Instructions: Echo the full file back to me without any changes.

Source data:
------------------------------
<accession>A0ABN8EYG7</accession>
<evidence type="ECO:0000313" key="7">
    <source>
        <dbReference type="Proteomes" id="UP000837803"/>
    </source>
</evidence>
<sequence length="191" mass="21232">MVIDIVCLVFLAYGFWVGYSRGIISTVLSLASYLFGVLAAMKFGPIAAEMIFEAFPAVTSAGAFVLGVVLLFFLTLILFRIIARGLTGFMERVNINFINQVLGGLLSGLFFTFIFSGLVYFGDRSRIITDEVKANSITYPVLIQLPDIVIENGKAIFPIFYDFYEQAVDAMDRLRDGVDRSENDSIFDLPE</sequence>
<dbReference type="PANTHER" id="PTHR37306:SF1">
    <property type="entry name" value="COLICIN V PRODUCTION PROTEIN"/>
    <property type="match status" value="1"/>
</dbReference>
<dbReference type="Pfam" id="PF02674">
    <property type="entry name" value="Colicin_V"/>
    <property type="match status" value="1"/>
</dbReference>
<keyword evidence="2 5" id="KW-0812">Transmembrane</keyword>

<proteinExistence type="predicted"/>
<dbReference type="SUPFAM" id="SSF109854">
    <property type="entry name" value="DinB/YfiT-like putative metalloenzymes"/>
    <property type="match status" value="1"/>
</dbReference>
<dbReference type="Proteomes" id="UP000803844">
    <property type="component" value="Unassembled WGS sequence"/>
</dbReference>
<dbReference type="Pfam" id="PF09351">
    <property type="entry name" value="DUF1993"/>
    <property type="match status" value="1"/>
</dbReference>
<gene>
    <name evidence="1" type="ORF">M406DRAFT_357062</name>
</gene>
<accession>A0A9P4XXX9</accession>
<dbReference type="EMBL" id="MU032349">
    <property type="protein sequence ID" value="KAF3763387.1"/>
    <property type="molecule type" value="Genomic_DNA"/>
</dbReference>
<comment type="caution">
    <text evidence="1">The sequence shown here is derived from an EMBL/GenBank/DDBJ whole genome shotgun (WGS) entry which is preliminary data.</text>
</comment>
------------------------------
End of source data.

<accession>A0ABN8EYG7</accession>
<evidence type="ECO:0000313" key="7">
    <source>
        <dbReference type="Proteomes" id="UP000837803"/>
    </source>
</evidence>
<sequence length="191" mass="21232">MVIDIVCLVFLAYGFWVGYSRGIISTVLSLASYLFGVLAAMKFGPIAAEMIFEAFPAVTSAGAFVLGVVLLFFLTLILFRIIARGLTGFMERVNINFINQVLGGLLSGLFFTFIFSGLVYFGDRSRIITDEVKANSITYPVLIQLPDIVIENGKAIFPIFYDFYEQAVDAMDRLRDGVDRSENDSIFDLPE</sequence>
<dbReference type="PANTHER" id="PTHR37306:SF1">
    <property type="entry name" value="COLICIN V PRODUCTION PROTEIN"/>
    <property type="match status" value="1"/>
</dbReference>
<dbReference type="Pfam" id="PF02674">
    <property type="entry name" value="Colicin_V"/>
    <property type="match status" value="1"/>
</dbReference>
<keyword evidence="2 5" id="KW-0812">Transmembrane</keyword>

<proteinExistence type="predicted"/>
<dbReference type="SUPFAM" id="SSF109854">
    <property type="entry name" value="DinB/YfiT-like putative metalloenzymes"/>
    <property type="match status" value="1"/>
</dbReference>
<dbReference type="Proteomes" id="UP000803844">
    <property type="component" value="Unassembled WGS sequence"/>
</dbReference>
<dbReference type="Pfam" id="PF09351">
    <property type="entry name" value="DUF1993"/>
    <property type="match status" value="1"/>
</dbReference>
<gene>
    <name evidence="1" type="ORF">M406DRAFT_357062</name>
</gene>
<accession>A0A9P4XXX9</accession>
<dbReference type="EMBL" id="MU032349">
    <property type="protein sequence ID" value="KAF3763387.1"/>
    <property type="molecule type" value="Genomic_DNA"/>
</dbReference>
<comment type="caution">
    <text evidence="1">The sequence shown here is derived from an EMBL/GenBank/DDBJ whole genome shotgun (WGS) entry which is preliminary data.</text>
</comment>